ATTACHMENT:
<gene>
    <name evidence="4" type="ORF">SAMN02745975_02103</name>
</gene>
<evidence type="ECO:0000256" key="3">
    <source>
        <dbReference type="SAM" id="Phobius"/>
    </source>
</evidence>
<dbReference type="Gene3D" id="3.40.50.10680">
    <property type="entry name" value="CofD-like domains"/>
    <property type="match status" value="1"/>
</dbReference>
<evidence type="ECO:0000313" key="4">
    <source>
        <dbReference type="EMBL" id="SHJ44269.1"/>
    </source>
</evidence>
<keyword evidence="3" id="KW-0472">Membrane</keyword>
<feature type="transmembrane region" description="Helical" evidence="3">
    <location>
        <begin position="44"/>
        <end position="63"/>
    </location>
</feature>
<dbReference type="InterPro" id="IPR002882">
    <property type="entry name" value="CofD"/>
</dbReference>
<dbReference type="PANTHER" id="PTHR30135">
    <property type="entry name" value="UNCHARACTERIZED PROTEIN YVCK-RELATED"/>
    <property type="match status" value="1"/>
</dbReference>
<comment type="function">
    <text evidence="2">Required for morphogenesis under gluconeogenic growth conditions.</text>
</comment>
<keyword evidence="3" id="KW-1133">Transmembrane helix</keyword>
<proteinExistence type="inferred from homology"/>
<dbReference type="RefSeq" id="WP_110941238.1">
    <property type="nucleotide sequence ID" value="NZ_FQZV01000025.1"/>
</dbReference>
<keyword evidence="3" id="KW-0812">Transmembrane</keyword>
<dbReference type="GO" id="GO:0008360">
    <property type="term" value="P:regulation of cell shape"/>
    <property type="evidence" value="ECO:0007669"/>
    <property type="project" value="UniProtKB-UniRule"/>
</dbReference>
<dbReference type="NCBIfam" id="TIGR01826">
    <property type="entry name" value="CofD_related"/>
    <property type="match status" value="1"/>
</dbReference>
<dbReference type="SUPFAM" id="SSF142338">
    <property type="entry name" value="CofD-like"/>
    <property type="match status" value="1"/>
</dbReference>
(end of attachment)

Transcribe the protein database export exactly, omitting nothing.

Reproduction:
<gene>
    <name evidence="4" type="ORF">SAMN02745975_02103</name>
</gene>
<evidence type="ECO:0000256" key="3">
    <source>
        <dbReference type="SAM" id="Phobius"/>
    </source>
</evidence>
<dbReference type="Gene3D" id="3.40.50.10680">
    <property type="entry name" value="CofD-like domains"/>
    <property type="match status" value="1"/>
</dbReference>
<evidence type="ECO:0000313" key="4">
    <source>
        <dbReference type="EMBL" id="SHJ44269.1"/>
    </source>
</evidence>
<keyword evidence="3" id="KW-0472">Membrane</keyword>
<feature type="transmembrane region" description="Helical" evidence="3">
    <location>
        <begin position="44"/>
        <end position="63"/>
    </location>
</feature>
<dbReference type="InterPro" id="IPR002882">
    <property type="entry name" value="CofD"/>
</dbReference>
<dbReference type="PANTHER" id="PTHR30135">
    <property type="entry name" value="UNCHARACTERIZED PROTEIN YVCK-RELATED"/>
    <property type="match status" value="1"/>
</dbReference>
<comment type="function">
    <text evidence="2">Required for morphogenesis under gluconeogenic growth conditions.</text>
</comment>
<keyword evidence="3" id="KW-1133">Transmembrane helix</keyword>
<proteinExistence type="inferred from homology"/>
<dbReference type="RefSeq" id="WP_110941238.1">
    <property type="nucleotide sequence ID" value="NZ_FQZV01000025.1"/>
</dbReference>
<keyword evidence="3" id="KW-0812">Transmembrane</keyword>
<dbReference type="GO" id="GO:0008360">
    <property type="term" value="P:regulation of cell shape"/>
    <property type="evidence" value="ECO:0007669"/>
    <property type="project" value="UniProtKB-UniRule"/>
</dbReference>
<dbReference type="NCBIfam" id="TIGR01826">
    <property type="entry name" value="CofD_related"/>
    <property type="match status" value="1"/>
</dbReference>
<dbReference type="SUPFAM" id="SSF142338">
    <property type="entry name" value="CofD-like"/>
    <property type="match status" value="1"/>
</dbReference>